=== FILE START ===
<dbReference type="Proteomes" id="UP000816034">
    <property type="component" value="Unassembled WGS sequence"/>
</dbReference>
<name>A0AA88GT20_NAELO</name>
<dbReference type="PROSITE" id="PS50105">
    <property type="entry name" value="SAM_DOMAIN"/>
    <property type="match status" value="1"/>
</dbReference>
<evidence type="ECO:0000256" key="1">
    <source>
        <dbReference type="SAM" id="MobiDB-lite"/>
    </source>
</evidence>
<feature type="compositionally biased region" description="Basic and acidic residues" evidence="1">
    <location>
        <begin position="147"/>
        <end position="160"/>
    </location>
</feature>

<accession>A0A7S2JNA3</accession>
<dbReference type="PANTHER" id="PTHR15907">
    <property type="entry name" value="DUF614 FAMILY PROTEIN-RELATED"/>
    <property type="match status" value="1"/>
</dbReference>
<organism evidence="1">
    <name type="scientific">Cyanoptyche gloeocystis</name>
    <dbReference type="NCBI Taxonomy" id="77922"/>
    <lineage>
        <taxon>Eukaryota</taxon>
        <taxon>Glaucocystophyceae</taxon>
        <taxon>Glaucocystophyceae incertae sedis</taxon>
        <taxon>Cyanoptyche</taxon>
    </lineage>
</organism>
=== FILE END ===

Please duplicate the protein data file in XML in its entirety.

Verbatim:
<dbReference type="Proteomes" id="UP000816034">
    <property type="component" value="Unassembled WGS sequence"/>
</dbReference>
<name>A0AA88GT20_NAELO</name>
<dbReference type="PROSITE" id="PS50105">
    <property type="entry name" value="SAM_DOMAIN"/>
    <property type="match status" value="1"/>
</dbReference>
<evidence type="ECO:0000256" key="1">
    <source>
        <dbReference type="SAM" id="MobiDB-lite"/>
    </source>
</evidence>
<feature type="compositionally biased region" description="Basic and acidic residues" evidence="1">
    <location>
        <begin position="147"/>
        <end position="160"/>
    </location>
</feature>

<accession>A0A7S2JNA3</accession>
<dbReference type="PANTHER" id="PTHR15907">
    <property type="entry name" value="DUF614 FAMILY PROTEIN-RELATED"/>
    <property type="match status" value="1"/>
</dbReference>
<organism evidence="1">
    <name type="scientific">Cyanoptyche gloeocystis</name>
    <dbReference type="NCBI Taxonomy" id="77922"/>
    <lineage>
        <taxon>Eukaryota</taxon>
        <taxon>Glaucocystophyceae</taxon>
        <taxon>Glaucocystophyceae incertae sedis</taxon>
        <taxon>Cyanoptyche</taxon>
    </lineage>
</organism>